Ben Abbott is the Outreach Coordinator and a Program Advisor for Performing Arts Abroad. He is also a professional actor and playwright. He has performed his award-winning solo show Questions of the Heart: Gay Mormons and the Search for Identity in dozens of venues around the country in Fringe Festivals, special engagements, and on tour.
Some of you may remember a few months ago I wrote about taking my one-man show to a few fringe festivals. For those of you who don’t…I recently took my one-man show to a few fringe festivals around the country, including the New York Frigid Fringe.
While I was in NYC I had a long phone call with my wife as I walked from the Lincoln Center down Broadway through Times Square to the East Village where I had a performance that night. It was on that long walk, during that conversation that she and I decided to organize a western states tour of my show.
There were a number of factors going into that decision of course. We would be moving that summer, and we had friends all over the west coast who had expressed interest in seeing the show. As we talked about maybe stopping in one place to visit/perform the show and then another, the idea took shape. “Why don’t we just do it? Let’s just do a whole tour!”
Now that that 15-city, 20-performance tour has wrapped up, there are a few things I have learned.
You don’t need someone else’s permission to make art.
I touched on this idea with my last post about fringe festivals, but it became even clearer while out on tour. I had to pinch myself again and again every time I took the stage that this was actually happening. We weren’t hired to do this. I didn’t audition and get cast by an established theater company. I just decided to do it, made the necessary preparations and voila, we made Theatre.
I recently heard an interview with Mike Myers (of SNL, Wayne’s World, and Austin Powers fame) wherein he said, “They say all you need to have theatre is two planks and an audience. SO what are you waiting for, go to [the hardware store] and get yourself a couple of planks. “
It takes more work that you can possibly imagine.
I knew this going into it, but it’s one of those paradox loops where you know you have to expect the unexpected, but you can’t know what the unexpected will be, because then it would be expected.
I knew that I would look back at the end of the tour and kick myself for the mistakes I would make along the way. I knew I would shake my head in retrospect at my own ignorance and naiveté. I knew all this and I was ok with it, because that’s how you learn and advance in life. The next time I decide to do a tour, you can bet I will do some things differently. I have such a better sense of what kind of marketing works and what doesn’t, what kind of venues are worth more than others, and what kind of schedule is reasonable versus what will lead to burnout.
As I ran into all of these, um, we’ll call them “learning experiences” it would have been easy to get discouraged or frustrated, but instead I reminded myself that this was half the reason I was doing the tour in the first place. And that leads me to my last point.
Take the first step, commit, and just do it.
Remember that long walk back in New York City where we decided to do the tour? If we had known then the amount of work that that decision would mean, I’m not sure we would have done it. Likewise, if we had waited to know everything we needed to know it almost certainly wouldn’t have happened because the only way to learn it was to dive on and do it.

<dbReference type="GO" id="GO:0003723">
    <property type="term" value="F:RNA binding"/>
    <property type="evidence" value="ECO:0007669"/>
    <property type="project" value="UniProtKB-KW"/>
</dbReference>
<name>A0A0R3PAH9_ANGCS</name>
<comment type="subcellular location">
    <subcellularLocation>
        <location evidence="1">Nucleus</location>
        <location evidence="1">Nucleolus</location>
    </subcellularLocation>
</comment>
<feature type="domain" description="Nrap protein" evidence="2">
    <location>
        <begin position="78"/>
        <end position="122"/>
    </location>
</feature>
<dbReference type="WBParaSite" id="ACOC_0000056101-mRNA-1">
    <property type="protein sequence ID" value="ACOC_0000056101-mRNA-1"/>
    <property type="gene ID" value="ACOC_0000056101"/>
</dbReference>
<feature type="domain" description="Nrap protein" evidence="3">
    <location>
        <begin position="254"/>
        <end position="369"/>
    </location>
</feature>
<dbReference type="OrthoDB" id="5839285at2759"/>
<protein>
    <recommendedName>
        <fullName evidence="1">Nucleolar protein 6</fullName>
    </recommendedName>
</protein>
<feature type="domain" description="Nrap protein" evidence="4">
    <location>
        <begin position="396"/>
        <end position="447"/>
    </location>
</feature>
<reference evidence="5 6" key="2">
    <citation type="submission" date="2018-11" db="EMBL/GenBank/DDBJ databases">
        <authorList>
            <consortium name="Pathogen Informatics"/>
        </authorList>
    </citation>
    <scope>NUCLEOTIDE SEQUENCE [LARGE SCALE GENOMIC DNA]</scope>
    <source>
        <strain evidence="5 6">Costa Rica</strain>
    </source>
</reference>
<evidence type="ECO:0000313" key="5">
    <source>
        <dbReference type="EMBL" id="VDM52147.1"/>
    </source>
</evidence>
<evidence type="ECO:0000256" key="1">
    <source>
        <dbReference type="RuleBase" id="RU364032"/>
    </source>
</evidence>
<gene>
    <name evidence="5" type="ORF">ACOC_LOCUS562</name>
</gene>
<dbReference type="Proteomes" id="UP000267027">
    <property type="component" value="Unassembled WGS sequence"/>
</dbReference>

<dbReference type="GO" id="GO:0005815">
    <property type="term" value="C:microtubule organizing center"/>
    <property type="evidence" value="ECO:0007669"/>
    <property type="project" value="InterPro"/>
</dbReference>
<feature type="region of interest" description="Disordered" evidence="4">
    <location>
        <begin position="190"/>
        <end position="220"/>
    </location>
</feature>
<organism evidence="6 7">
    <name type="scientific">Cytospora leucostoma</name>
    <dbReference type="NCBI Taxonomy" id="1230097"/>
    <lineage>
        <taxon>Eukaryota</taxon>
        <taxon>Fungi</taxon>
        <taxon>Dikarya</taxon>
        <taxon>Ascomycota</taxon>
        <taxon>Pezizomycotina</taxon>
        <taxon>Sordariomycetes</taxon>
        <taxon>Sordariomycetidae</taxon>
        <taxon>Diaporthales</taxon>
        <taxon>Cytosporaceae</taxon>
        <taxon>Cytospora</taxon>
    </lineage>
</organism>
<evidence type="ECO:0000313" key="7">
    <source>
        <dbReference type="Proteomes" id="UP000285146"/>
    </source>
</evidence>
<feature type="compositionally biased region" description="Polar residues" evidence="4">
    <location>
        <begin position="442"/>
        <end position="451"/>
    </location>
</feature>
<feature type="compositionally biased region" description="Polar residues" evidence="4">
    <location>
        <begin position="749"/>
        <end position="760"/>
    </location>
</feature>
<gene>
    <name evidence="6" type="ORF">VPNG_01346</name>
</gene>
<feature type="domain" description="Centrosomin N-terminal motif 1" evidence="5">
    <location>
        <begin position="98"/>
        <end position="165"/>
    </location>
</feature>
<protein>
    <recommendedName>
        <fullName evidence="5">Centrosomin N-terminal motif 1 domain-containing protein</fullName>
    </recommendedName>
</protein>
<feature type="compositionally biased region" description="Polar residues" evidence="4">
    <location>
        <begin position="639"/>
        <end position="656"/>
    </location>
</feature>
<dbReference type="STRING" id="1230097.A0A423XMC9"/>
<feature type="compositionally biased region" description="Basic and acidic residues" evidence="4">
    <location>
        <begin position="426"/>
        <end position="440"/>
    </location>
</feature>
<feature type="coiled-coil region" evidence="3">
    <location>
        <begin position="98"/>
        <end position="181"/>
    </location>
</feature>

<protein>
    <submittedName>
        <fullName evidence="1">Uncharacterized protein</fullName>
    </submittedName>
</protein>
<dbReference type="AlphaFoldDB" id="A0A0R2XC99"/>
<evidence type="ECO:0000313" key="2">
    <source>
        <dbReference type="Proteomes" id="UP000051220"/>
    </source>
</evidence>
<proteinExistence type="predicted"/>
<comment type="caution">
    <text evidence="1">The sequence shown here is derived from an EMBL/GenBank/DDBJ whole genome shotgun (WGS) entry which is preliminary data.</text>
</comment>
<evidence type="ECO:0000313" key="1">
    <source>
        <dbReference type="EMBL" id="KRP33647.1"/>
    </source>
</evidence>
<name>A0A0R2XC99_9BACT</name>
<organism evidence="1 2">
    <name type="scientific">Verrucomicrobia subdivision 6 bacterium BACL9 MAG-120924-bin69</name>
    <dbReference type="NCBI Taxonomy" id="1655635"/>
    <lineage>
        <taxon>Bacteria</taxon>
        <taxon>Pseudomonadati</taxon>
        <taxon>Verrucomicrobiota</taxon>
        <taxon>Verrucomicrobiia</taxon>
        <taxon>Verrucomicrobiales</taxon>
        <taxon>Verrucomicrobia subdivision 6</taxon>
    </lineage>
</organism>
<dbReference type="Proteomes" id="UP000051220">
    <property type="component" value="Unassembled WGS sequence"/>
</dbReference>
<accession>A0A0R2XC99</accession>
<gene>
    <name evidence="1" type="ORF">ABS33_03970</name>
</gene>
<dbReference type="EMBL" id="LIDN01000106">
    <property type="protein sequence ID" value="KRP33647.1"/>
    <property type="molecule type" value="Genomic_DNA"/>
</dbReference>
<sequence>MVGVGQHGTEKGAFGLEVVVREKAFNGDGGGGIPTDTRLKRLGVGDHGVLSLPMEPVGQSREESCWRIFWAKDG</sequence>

I go back to that long walk in NYC because that’s when the ball started rolling. That’s the moment that the tour began. Everything after that was just a matter of executing, and it came a step at a time. “OK, we need places to perform so we need to do this, and this and this. We need to get people to come, so we need to do this, then this, then this.” It all fell into place because of that vision we had and commitment we made with each other over the phone while I walked down Broadway on a crisp February evening. It was just one foot in front of the other until all of a sudden we were on stage in Laramie, Wyoming, or driving from Seattle to Portland, or taking a bow in front of a standing ovation in Mesa, Arizona and we said “whoa. Look at where we are! Look at what we’re doing!”
And thank heavens we didn’t know how hard it would be because looking back we wouldn’t trade it for anything. True, we didn’t know what stress and hardships would be involved (I mean, at least we knew we didn’t know, so I guess that’s something) but we didn’t know how amazing it would be either. We couldn’t. We figured it would be pretty cool, but we just had no concept of how life changing and wonderful it would be.
So how does this relate to Performing Arts Abroad?
Doing a program abroad is a big commitment. There are questions you won’t know the answers to until after you’ve returned home. There’s a considerable amount of time, money, and effort involved—in both the program itself as well as in the preparation. But it all starts with a single and simple step: deciding to do it. There’s nothing wrong with gathering all the information you can before making a commitment, but at the end of the day, clicking that “apply now” button is always, ALWAYS going to be an act of faith. But once you take that step, everything else is just a matter of execution. One foot in front of the other (and it helps that you’ve got us to help you every step of the way so you don’t have to invent the wheel like I did.) And then one day you’ll find yourself walking down the street in Rome on your way to your internship and you’ll say, “Whoa. Look at where I am! Look at what I’m doing!” The difference between someone who finds herself in that situation versus someone who doesn’t is much smaller than you might think. It’s the difference of taking the first step and the pathway leads from there.